JIS News

Minister of Energy and Mining, Hon James Robertson, has said that the public sector will have a role to play in reducing energy consumption, through the implementation of the Energy Conservation and Efficiency Policy (ECE).
“The Policy will be used to identify strategies and propose that a targeted approach be taken, with emphasis on public awareness, provision of financing and the establishment of an appropriate institutional framework,” Mr. Robertson said.
He was speaking at a workshop on energy saving opportunities on Thursday (December 2) at the Knutsford Court Hotel, New Kingston. He noted that the government intends to ensure that the public sector implements ECE initiatives, urgently.
“Our efforts in this area, and the support being provided to us by the Inter American Development Bank, will ensure that government ministries, departments and agencies become models of efficient energy usage and environmental stewardship,” Mr. Robertson said.
He stated that this would provide the stimulus to encourage the rest of the society to accept, and adopt measures to increase efficiency in energy use.
“We cannot build this energy sector alone, everyone has a role to play; the Government ministries and agencies who would lead the way, along with industries and small businesses, communities, schools and other academic research institutions,” he added.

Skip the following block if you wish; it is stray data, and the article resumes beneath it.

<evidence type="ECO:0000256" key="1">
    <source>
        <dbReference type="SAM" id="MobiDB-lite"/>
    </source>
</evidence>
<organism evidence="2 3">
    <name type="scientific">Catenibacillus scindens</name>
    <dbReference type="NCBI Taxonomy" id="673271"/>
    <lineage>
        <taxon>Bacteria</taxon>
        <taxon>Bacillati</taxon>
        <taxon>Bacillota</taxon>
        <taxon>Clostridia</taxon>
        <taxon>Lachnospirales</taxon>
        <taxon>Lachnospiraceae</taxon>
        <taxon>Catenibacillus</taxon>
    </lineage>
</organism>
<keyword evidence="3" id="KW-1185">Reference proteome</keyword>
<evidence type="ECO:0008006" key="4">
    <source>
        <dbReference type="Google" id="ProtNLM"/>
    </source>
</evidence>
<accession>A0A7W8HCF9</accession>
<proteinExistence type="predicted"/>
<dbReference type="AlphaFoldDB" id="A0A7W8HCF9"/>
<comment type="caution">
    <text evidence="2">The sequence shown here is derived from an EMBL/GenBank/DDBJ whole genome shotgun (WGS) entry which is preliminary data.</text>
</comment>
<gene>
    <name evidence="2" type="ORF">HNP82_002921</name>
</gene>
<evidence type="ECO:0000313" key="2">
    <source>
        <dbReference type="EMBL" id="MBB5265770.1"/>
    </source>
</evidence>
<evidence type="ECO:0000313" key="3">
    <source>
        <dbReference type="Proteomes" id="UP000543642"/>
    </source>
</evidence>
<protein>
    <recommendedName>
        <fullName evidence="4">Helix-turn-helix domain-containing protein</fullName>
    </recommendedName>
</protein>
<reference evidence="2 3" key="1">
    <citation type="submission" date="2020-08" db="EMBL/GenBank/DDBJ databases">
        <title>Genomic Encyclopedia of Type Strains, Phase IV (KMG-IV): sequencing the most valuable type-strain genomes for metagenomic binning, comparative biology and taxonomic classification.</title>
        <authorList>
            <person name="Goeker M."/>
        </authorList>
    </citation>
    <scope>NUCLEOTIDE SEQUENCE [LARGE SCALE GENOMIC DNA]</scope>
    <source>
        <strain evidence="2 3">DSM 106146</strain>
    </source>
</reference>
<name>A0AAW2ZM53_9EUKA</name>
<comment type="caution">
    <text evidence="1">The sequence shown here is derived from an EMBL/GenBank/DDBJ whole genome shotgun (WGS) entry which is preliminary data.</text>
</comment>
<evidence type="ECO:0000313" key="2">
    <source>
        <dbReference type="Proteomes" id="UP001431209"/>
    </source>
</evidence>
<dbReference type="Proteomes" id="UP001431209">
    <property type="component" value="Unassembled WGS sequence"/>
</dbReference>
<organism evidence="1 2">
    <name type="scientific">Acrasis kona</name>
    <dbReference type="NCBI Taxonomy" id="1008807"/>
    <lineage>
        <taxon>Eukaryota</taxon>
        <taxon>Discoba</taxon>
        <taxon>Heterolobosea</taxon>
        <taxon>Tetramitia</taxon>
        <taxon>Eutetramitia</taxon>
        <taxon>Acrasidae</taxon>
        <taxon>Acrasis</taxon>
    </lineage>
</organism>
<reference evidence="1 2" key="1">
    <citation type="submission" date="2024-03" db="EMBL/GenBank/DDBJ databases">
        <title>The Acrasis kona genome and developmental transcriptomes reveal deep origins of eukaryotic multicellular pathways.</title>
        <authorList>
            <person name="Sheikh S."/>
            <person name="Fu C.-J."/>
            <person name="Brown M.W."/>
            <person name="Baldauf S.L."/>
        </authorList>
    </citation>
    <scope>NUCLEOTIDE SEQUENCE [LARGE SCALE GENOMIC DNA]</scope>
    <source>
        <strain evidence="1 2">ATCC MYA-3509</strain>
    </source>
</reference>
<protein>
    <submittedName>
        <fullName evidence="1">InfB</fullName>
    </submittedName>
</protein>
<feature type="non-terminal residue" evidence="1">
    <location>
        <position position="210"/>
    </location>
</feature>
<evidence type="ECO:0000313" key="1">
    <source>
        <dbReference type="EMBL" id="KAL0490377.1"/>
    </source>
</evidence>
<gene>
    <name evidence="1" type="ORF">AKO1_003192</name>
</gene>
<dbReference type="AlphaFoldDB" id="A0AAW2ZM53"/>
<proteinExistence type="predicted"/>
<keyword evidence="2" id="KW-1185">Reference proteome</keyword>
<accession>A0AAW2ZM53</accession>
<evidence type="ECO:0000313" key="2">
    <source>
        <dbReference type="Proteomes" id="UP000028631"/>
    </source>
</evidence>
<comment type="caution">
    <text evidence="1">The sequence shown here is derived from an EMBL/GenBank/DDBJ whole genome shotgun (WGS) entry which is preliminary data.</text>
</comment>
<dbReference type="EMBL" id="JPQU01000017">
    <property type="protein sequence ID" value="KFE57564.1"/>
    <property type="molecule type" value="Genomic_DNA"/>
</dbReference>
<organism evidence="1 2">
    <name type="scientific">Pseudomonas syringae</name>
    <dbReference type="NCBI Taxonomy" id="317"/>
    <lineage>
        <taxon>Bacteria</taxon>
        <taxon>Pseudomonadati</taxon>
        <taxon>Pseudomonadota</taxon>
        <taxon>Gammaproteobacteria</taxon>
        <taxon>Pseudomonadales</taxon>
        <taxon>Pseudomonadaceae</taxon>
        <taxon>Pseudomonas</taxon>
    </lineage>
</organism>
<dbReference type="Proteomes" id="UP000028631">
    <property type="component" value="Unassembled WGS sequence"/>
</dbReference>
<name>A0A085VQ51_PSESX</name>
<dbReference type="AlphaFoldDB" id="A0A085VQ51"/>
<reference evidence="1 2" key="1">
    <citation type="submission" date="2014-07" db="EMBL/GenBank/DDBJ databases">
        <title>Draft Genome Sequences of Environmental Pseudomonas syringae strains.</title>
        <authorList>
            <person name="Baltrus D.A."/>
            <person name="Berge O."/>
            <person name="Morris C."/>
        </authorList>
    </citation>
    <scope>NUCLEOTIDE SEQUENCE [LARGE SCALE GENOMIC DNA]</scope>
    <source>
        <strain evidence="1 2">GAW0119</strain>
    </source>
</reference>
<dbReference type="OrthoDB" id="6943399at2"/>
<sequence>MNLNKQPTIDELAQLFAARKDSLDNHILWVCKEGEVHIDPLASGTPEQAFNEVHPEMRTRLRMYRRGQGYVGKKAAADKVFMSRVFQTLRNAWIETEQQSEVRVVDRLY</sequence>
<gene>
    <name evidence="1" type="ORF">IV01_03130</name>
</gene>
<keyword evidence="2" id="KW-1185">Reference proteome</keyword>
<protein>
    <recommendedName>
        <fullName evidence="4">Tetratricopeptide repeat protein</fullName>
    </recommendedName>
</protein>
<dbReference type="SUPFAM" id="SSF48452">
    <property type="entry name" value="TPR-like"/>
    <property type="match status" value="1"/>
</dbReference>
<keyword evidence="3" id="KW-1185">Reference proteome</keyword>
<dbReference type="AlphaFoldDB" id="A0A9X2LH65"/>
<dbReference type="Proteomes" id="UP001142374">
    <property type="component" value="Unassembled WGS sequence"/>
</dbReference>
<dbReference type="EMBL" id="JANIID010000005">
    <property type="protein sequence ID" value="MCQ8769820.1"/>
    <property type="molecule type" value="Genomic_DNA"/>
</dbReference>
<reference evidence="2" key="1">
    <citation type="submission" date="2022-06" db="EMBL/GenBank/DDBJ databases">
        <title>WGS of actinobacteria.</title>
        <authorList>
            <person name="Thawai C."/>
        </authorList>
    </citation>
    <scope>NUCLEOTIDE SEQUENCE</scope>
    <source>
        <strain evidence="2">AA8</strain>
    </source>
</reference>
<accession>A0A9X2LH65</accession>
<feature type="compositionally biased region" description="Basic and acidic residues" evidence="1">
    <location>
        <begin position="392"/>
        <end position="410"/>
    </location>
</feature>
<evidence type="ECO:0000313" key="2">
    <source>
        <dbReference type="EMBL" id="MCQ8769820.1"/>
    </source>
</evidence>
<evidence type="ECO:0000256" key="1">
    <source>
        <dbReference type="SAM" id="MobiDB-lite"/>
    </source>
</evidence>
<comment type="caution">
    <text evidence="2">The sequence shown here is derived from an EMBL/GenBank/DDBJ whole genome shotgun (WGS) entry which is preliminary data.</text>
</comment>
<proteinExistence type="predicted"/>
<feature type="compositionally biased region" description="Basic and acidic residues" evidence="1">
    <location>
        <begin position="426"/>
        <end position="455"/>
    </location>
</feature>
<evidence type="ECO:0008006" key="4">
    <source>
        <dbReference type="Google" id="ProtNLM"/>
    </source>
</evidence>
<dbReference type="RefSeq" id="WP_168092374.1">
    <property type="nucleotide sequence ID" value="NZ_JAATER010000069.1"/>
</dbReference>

The government currently pays $880 million monthly for electricity used by its agencies, departments and schools, with a yearly cost of $11 billion.
Prime Minister Bruce Golding, who also spoke, noted that Jamaica has one of the highest energy intensive ratings in the world.
“We use 20,000 BTUs (British Thermal Units) to produce US$1 of output. The global average is less than a quarter of that. We waste energy in Jamaica and, therefore, Jamaica’s economic future cannot be secured, unless we address this problem and address it in a fundamental way, in a game changing way,” Mr. Golding said.
He added that Jamaica needed to use its energy more efficiently, and generating plants, based on 1970s technology, will have to be replaced with newer ones. He also stated that the Office of Utilities Regulation (OUR) and the Jamaica Public Service Company (JPS) are working together to improve transmission efficiency.
He said that Jamaicans pay close to 30 cents per kilowatt hour for electricity, roughly half of which is the cost of generating the electricity, while the other 14 cents is the cost of getting it to the consumer.
“In the process of getting it to the consumer, a significant percentage of it disappears, some of it into the atmosphere and some into homes that have never been accustomed to paying their bills,” Mr. Golding said.
He added that energy efficiency has to go beyond the realm of the public sector, and the whole country will have to be engaged, but the public sector needs to set an example.
The workshop is being held in conjunction with the Inter American Development Bank (IDB) and the Ministry of Energy and Mining. The objectives are to: identify inefficient energy consumption systems and practices; present options for the improvement of efficiency; and to evaluate the necessary resources.